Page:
I/O Scheduling is not an easy task.
Some time ago, in the realm of HDD technology, our primary concern was sending (or receiving) data to the HDD in a well-organized manner, in large blocks to minimize disk movements. Every disk movement was a wasted time slot.
Numerous techniques and schedulers were developed through simulations. Accurate simulators like DiskSim (https://www.pdl.cmu.edu/DiskSim/index.shtml) exhibited this accurate disk behavior. Within the Linux kernel, we had four local I/O schedulers, none proving superior to the others. Each application (or set of applications performing I/O simultaneously) had its own I/O scheduler, yielding better outcomes.
Nowadays, these concerns seem to have faded into the background, as SSDs can handle unordered transfers effectively (though not without issues). Moreover, the use of Parallel File Systems (PFS), essentially a collection of HDDs/SSDs with high network transfer rates, seems to mitigate these concerns. Simulations in such environments tend to be simpler. However, in practice, how we schedule or send I/O requests to the PFS still holds importance.
Nevertheless, we must tread transfers carefully. In the initial stages of ADMIRE, inside the I/O Scheduler, we have agents tasked with transferring data to and from the PFS. We refer to them as “cargo,” which swiftly transmits information to the PFS (or receives it).
Enabling this service doesn’t eliminate interferences. If we have n cargo instances, we’ll have n sources of interference in the network and on the disk, decreasing I/O bandwidth and increasing latency. However, transitioning from unordered and uncontrolled transfers to the PFS to large, ordered data movements helps mitigate these issues. This marks a significant improvement in this workflow stage (stage in – stage out).
Simulating this behavior is a complex task, and a pending one if we aim to develop better models to handle malleable I/O. Yet, current state-of-the-art devices pose challenges. Unlike in the HDD era, SSDs and NVMe devices are closed systems with limited accessible information, leading to inaccurate performance models. One potential solution could involve statistical models derived from real devices under various workloads. Instead of simulating disk movements or different zones, the simulator could read these models and employ a statistical approximation of the time required to process n requests concurrently.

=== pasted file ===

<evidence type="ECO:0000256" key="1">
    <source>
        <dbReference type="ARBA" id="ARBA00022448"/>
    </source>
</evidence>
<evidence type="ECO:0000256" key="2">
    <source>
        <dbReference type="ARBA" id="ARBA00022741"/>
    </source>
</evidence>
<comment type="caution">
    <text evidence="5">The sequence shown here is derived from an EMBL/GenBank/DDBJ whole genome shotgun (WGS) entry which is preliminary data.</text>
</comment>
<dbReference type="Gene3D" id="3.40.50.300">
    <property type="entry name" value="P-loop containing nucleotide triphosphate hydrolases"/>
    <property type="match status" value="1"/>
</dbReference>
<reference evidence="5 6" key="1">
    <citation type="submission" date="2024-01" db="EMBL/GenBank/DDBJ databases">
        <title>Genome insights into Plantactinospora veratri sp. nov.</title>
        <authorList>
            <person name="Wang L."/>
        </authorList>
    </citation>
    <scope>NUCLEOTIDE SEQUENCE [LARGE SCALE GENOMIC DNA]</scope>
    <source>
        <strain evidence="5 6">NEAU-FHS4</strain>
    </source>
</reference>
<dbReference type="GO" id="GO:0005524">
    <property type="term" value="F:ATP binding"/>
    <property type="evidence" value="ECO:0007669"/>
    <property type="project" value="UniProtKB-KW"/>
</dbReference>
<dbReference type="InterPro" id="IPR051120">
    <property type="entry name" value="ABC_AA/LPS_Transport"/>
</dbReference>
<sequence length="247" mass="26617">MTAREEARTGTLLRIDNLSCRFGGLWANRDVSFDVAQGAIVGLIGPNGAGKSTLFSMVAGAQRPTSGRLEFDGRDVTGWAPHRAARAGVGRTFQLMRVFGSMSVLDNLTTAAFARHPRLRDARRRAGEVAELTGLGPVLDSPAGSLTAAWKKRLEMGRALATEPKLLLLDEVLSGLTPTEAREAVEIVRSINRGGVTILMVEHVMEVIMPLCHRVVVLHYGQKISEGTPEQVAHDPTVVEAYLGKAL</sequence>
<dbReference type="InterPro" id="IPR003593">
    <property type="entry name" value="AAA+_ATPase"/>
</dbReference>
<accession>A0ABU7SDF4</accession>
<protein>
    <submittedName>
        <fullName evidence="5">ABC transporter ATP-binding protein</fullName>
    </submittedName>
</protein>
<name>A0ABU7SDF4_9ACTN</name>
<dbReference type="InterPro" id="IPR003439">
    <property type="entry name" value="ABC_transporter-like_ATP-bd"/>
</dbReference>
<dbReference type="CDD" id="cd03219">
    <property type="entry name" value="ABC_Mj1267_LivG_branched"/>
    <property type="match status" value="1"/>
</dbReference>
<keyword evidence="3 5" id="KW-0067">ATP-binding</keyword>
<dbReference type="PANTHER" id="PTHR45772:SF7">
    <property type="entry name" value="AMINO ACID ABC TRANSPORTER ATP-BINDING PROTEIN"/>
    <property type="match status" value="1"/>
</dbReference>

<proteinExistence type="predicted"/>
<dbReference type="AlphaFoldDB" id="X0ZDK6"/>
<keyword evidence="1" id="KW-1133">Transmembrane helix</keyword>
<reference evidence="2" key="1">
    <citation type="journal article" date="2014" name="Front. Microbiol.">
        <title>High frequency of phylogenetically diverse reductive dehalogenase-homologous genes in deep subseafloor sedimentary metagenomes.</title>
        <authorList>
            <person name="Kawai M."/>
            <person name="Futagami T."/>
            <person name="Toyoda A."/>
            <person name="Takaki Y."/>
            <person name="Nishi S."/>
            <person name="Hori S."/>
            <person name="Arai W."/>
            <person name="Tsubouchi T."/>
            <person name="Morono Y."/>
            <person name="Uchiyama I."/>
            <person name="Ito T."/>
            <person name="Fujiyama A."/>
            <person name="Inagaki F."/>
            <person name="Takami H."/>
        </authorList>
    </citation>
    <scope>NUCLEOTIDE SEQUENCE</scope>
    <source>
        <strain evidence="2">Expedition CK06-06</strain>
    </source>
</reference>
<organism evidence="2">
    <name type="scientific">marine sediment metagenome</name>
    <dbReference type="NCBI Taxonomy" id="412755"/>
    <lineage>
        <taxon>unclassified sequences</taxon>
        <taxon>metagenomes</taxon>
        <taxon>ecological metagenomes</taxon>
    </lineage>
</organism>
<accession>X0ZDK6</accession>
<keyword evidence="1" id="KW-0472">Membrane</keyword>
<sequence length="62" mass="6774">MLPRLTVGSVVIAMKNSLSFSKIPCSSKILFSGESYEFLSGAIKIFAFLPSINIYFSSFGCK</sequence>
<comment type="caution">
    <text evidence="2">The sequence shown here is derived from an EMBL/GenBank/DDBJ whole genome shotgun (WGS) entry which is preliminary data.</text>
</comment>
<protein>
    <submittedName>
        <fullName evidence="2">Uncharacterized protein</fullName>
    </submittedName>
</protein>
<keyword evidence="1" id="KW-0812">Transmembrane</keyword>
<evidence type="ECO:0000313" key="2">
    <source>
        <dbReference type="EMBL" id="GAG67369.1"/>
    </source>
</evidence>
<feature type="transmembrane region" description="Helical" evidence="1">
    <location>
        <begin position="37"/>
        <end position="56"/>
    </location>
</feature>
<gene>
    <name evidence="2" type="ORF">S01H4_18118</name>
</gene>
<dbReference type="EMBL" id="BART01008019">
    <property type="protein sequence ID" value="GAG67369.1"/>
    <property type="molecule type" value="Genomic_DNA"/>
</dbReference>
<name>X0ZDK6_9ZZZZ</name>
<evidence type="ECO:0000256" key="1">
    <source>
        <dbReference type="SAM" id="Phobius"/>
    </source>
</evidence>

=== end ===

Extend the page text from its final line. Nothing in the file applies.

The ADMIRE consortium devised a set of scheduling algorithms, yet there remains a vast unexplored territory. This is evident in the naive cargo Scheduler algorithm: due to SLURM’s limitations, we can only take actions on already launched cargo transfers, either slowing down or attempting to increase transfer speed, leaving the decision to initiate transfers out of our control (which could potentially be paused).
The algorithm (cargo-simple-scheduler) is created in ElastiSim (https://elastisim.github.io/). As cargo jobs are potentially malleable, we attempt to adjust the number of cores used, translating this to real implementation by ensuring fairness and regulating transfer speeds. Although we miss the opportunity to accelerate transfers using more nodes or cores, we believe this approximation is reasonable given the constraints of SLURM.
However, the PFS model inside ElastiSim lacks complexity. Interferences between workloads are virtually non-existent (beyond network pipe or PFS bandwidth usage), so we should take care when interpreting the results. Nevertheless, the I/O scheduler, ADMIRE infrastructure and cargo strive to minimize these interferences. In this context, we can anticipate improved results, on overloaded scenarios, using cargo and organizing transfers compared to scenarios without cargo.
This sets the stage for future endeavors, where a more detailed PFS simulation could facilitate to build better algorithms.